The 'little guy' already is very suspicious and concerned about going to a larger company in hopes of licensing their idea, for they fear their idea will be 'stolen' with no remuneration at all. With your grand concept, the large company could start working out a deal, draw it out, then kill it (or just wait). By that point, the inventor is up to his 1 year time period, has no product and no hopes of getting one made anytime soon and big company just swoops in and uses the patent for $50.
post #38 of 48
Quote:
Originally Posted by solipsism View Post

Apple does this, too. Remember Psystar. Its a common and useful tactic to go after a single company after an egregious violation and after youve built a solid case.

This company, assuming they do have a solid patent, could have been waiting for iTunes to get so big as to maximize their profit. They may also have been collecting data and verifying they actually had a solid patent that would hold up in court, if it got that far.

That is just an example. Apple may also have no knowledge of this patent so even if they are in violation they may also be ethically innocent as the defendant.

(Disclaimer: I make no assertion as to who is guilty or innocent, and dont care as I dont think these cases affect the value of my stock in any significant way. Just posting objective viewpoints as to how both parters could be in the right.)

Err, Apple filed suit 3 months after Psystar went live. Hardly a long time, but I still get what you're saying. The longer the wait, the larger the violation.
post #39 of 48
Quote:
Originally Posted by Louzer View Post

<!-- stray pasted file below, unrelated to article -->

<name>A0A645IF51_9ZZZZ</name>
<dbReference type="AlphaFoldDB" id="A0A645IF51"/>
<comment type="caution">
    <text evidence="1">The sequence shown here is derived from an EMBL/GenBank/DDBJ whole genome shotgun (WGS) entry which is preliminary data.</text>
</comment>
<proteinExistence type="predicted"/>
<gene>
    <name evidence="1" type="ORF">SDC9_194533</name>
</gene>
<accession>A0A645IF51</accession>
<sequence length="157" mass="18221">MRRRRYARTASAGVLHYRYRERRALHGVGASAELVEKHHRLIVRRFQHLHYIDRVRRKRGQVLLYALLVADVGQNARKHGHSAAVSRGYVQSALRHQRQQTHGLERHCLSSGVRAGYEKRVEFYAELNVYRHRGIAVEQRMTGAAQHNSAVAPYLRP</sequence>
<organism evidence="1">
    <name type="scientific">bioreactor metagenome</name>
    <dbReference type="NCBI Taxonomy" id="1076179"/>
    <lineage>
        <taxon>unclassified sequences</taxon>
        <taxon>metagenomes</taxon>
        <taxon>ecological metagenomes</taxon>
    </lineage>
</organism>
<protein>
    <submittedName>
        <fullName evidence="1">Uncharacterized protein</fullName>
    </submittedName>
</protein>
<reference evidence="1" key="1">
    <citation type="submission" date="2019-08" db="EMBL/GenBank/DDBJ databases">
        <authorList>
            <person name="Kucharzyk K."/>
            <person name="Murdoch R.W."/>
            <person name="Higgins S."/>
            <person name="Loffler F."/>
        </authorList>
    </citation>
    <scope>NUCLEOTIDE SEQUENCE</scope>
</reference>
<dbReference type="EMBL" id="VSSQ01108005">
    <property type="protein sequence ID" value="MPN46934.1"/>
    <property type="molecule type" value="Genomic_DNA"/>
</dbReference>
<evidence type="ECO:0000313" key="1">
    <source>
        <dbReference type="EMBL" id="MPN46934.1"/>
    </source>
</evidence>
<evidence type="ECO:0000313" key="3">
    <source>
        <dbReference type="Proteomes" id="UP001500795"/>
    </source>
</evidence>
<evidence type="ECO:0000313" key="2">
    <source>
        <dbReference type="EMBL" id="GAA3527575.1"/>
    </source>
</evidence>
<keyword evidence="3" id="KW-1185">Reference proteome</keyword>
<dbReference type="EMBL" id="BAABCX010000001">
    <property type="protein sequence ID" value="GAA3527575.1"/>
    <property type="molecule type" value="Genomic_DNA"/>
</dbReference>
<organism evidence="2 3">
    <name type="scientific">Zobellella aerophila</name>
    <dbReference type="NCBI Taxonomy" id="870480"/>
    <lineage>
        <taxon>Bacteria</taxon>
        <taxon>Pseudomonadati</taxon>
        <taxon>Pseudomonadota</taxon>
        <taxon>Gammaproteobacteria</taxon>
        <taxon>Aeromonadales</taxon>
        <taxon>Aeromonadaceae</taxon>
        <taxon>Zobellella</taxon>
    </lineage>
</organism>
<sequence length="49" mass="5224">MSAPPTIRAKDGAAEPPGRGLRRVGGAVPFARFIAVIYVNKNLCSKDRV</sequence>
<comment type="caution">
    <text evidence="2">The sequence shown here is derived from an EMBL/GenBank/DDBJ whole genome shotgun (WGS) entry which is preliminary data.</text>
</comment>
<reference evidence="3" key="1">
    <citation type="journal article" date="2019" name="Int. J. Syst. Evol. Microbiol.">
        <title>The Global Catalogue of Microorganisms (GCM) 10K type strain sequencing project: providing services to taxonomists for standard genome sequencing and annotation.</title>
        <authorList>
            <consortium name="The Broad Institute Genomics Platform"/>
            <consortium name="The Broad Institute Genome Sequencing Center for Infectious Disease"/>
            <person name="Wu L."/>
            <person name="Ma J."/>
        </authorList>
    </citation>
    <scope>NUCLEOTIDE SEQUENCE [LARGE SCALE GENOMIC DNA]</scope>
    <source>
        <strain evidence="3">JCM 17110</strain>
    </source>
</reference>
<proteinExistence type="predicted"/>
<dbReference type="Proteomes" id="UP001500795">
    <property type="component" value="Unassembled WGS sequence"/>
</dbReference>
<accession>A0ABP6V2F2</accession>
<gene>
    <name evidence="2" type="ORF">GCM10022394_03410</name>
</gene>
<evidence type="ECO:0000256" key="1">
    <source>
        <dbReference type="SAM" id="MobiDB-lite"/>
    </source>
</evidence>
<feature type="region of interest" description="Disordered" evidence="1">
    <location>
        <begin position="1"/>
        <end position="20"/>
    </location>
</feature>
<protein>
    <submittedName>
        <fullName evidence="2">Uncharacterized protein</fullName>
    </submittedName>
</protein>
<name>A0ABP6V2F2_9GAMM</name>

What would you define as a 'reference implementation'? Since it is software, a reference implementation would be easy enough to do. All you need to do is write something to convert some video.

If the Patent Office wanted to do something about it, they could, much more easily, just lose the whole 'vague wording' patent. Require more than just some rumblings, but some actual detail about what is being done. If not that, then no patent. No need to 'go back to the inventor' for some implementation. Just say "Denied, too vague" and force them to re-submit.

Obviously, I would define a reference implementation as something that actually implements the invention that is being patented. At that point, it becomes pretty obvious what the invention does, and how it does it. There's no need to subjectively ban vague wording, which is technically not allowed now, just force "inventors" to actually show their invention as part of the application, which for software is not unreasonable. If they can't implement it, maybe they didn't actually invent anything.
post #40 of 48
Quote:
Originally Posted by clickmyface View Post

Err, Apple filed suit 3 months after Psystar went live. Hardly a long time, but I still get what you're saying. The longer the wait, the larger the violation.

But it was still three months. And this was with Psystar selling computers with OS X on it, installed. If there was anything slam-dunk, most would have said this was it. And yet it took Apple three months (maybe two months was just spent laughing?) to gather up data, details, review their side of things, and make sure something wasn't right.

And that was something simple (a contract/license on software), not a patent defense. Who knows how hard it was to determine if their patent was even being violated. People always make these things out to be as simple as "Someone ships product with patent violation in it, patent holder finds out immediately and files lawsuit".
New Posts  All Forums:Forum Nav:
  Return Home
  Back to Forum: iPod + iTunes + AppleTV
AppleInsider › Forums › Mobile › iPod + iTunes + AppleTV › Lawsuit claims Apple's iTunes video content violates patent